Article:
Last December two Democratic representatives, Rosa DeLauro of Connecticut and Jan Schakowsky of Illinois, introduced a health care reform bill called Medicare for America. At the time, it got relatively little publicity, but now that it has been reintroduced as H.R. 2452, it deserves a closer look.
Medicare for America (or M4Am, for short) is increasingly seen as a pragmatic option for Democrats who want to stake out a slightly more centrist position than the party’s progressive superstars. For those with low incomes and chronic illnesses, M4Am, like Senator Bernie Sanders’ Medicare for All, would provide free first-dollar coverage for a wide range of medical, dental, and vision services. Unlike the Sanders plan, though, it would subject people with higher incomes and lower medical expenses to income-based premiums and cost sharing.
Here are some of the key features of M4Am, followed by some suggestions that could further improve its prospects for support from a broad range of the political spectrum.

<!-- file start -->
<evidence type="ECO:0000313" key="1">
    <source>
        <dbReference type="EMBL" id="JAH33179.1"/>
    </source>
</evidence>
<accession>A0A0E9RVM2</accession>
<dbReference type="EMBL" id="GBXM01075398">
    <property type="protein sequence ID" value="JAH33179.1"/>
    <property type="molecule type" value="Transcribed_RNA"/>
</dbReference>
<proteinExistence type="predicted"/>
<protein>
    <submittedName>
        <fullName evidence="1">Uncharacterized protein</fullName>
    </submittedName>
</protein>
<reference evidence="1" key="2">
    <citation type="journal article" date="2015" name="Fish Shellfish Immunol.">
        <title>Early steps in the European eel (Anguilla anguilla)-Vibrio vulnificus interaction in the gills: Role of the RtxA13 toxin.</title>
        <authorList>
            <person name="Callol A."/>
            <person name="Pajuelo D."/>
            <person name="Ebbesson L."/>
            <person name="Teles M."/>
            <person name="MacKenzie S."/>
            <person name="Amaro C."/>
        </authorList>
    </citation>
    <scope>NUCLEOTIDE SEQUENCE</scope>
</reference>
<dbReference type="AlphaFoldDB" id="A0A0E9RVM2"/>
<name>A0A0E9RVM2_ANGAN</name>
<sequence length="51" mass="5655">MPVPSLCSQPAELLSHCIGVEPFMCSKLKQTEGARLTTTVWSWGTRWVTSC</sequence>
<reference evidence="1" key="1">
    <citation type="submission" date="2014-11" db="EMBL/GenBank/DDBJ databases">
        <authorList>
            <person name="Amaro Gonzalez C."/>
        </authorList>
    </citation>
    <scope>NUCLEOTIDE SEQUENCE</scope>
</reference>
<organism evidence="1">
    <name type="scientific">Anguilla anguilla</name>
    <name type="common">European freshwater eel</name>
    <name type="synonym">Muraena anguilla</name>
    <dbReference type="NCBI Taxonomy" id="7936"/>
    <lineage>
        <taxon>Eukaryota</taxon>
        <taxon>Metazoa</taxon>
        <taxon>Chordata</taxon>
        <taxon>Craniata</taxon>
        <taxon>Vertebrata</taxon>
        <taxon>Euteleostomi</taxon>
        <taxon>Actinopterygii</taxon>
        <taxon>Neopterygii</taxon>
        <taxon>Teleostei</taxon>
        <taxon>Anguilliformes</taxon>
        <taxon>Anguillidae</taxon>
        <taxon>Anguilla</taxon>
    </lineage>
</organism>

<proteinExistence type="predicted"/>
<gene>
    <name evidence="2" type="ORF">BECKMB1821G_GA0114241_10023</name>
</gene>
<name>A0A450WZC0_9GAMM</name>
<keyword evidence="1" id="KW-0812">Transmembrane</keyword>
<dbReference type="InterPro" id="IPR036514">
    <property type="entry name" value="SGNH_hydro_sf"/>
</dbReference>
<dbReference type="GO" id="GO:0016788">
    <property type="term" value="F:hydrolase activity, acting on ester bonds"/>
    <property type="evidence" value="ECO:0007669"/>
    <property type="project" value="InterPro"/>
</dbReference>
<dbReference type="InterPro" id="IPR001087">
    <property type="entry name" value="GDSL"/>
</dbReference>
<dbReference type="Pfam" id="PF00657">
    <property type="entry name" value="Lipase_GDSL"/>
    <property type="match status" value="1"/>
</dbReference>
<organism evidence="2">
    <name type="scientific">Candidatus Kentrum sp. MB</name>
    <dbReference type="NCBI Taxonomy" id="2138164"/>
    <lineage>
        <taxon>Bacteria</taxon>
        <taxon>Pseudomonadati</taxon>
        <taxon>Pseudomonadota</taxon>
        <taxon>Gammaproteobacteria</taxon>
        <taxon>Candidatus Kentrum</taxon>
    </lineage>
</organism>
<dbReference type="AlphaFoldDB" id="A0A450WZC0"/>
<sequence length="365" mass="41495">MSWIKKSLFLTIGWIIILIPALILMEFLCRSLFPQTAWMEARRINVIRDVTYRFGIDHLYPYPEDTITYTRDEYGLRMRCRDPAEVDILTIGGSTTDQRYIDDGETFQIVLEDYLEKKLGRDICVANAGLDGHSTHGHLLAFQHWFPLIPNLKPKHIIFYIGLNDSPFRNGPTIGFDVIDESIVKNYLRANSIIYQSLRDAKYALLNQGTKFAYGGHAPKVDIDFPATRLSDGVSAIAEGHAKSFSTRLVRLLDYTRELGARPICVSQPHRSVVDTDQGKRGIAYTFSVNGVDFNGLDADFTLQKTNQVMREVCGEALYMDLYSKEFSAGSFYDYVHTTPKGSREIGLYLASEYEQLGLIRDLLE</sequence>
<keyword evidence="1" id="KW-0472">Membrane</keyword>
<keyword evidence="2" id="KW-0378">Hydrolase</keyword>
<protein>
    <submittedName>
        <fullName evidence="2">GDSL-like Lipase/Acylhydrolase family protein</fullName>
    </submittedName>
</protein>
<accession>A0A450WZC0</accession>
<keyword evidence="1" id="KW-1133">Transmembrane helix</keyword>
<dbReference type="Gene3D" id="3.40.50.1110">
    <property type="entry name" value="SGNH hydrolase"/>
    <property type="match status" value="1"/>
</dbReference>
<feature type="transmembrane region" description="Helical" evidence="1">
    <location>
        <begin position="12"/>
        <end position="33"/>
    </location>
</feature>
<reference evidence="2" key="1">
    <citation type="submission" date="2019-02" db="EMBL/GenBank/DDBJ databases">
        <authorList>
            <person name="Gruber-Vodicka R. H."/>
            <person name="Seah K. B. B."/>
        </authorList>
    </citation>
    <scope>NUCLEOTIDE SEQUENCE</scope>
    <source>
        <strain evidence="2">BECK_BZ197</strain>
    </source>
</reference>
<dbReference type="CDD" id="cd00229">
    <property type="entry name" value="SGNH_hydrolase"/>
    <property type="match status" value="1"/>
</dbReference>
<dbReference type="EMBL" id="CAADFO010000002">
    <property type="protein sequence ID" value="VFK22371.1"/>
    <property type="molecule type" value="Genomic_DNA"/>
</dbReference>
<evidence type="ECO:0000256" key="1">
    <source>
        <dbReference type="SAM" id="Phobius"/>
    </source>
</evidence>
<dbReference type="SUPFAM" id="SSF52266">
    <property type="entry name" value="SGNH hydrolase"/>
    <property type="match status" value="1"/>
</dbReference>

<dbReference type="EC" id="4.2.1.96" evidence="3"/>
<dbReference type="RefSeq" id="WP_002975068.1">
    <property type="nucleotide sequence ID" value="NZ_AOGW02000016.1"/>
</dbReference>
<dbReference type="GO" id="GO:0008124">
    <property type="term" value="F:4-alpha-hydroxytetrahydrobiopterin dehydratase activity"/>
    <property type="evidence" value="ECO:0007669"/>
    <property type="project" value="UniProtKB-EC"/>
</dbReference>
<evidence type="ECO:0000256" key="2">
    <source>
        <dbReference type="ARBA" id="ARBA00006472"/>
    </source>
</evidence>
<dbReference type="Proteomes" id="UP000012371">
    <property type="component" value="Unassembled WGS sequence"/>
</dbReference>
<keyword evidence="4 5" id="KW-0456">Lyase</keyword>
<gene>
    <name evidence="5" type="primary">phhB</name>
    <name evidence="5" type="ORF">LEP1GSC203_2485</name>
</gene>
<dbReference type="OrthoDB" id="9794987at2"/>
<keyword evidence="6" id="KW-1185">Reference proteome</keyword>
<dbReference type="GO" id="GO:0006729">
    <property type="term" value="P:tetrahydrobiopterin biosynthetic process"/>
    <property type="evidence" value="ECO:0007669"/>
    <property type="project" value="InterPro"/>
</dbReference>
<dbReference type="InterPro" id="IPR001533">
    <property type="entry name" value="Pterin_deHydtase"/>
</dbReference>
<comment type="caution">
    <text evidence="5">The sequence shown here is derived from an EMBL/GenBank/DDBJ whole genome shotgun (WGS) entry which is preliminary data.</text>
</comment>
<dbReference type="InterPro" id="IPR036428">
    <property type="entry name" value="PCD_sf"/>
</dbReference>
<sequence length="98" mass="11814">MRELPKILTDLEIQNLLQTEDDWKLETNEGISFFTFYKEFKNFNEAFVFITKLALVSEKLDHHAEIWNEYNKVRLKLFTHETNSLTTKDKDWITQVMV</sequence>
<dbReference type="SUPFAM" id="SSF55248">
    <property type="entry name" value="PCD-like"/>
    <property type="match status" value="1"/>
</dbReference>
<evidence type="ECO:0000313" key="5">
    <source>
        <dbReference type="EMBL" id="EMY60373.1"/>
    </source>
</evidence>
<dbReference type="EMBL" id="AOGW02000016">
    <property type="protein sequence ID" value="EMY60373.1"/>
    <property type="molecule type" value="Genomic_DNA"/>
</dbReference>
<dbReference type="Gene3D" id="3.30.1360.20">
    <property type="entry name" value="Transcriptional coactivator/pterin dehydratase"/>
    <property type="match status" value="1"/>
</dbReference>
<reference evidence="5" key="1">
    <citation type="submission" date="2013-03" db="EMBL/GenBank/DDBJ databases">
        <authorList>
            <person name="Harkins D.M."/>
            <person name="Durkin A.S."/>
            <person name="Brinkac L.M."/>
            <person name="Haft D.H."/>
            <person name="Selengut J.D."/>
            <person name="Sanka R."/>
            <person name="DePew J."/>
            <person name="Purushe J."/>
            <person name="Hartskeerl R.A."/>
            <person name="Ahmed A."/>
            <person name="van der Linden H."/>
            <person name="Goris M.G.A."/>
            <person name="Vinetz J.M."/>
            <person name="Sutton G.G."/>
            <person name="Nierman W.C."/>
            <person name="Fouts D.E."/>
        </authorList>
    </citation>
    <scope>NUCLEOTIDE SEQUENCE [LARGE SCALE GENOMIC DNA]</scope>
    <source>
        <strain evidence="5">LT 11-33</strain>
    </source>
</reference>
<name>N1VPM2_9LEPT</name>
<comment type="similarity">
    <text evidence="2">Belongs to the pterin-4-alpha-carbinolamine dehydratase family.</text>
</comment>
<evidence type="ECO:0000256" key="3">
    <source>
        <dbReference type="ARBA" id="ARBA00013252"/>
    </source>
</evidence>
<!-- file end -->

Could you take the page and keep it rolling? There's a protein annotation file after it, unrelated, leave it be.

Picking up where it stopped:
Medicare for America and Universal Catastrophic Coverage
Medicare for America belongs to a family of health reform plans known generically as universal catastrophic coverage (UCC). The aim of UCC is to protect everyone against financially ruinous medical expenses though full first-dollar coverage for the poorest and sickest, while requiring income-based cost-sharing from those who can afford it. UCC posits a robust role for the government as a provider of social insurance where needed, while creating adequate scope for market mechanisms where they have the best chance of working.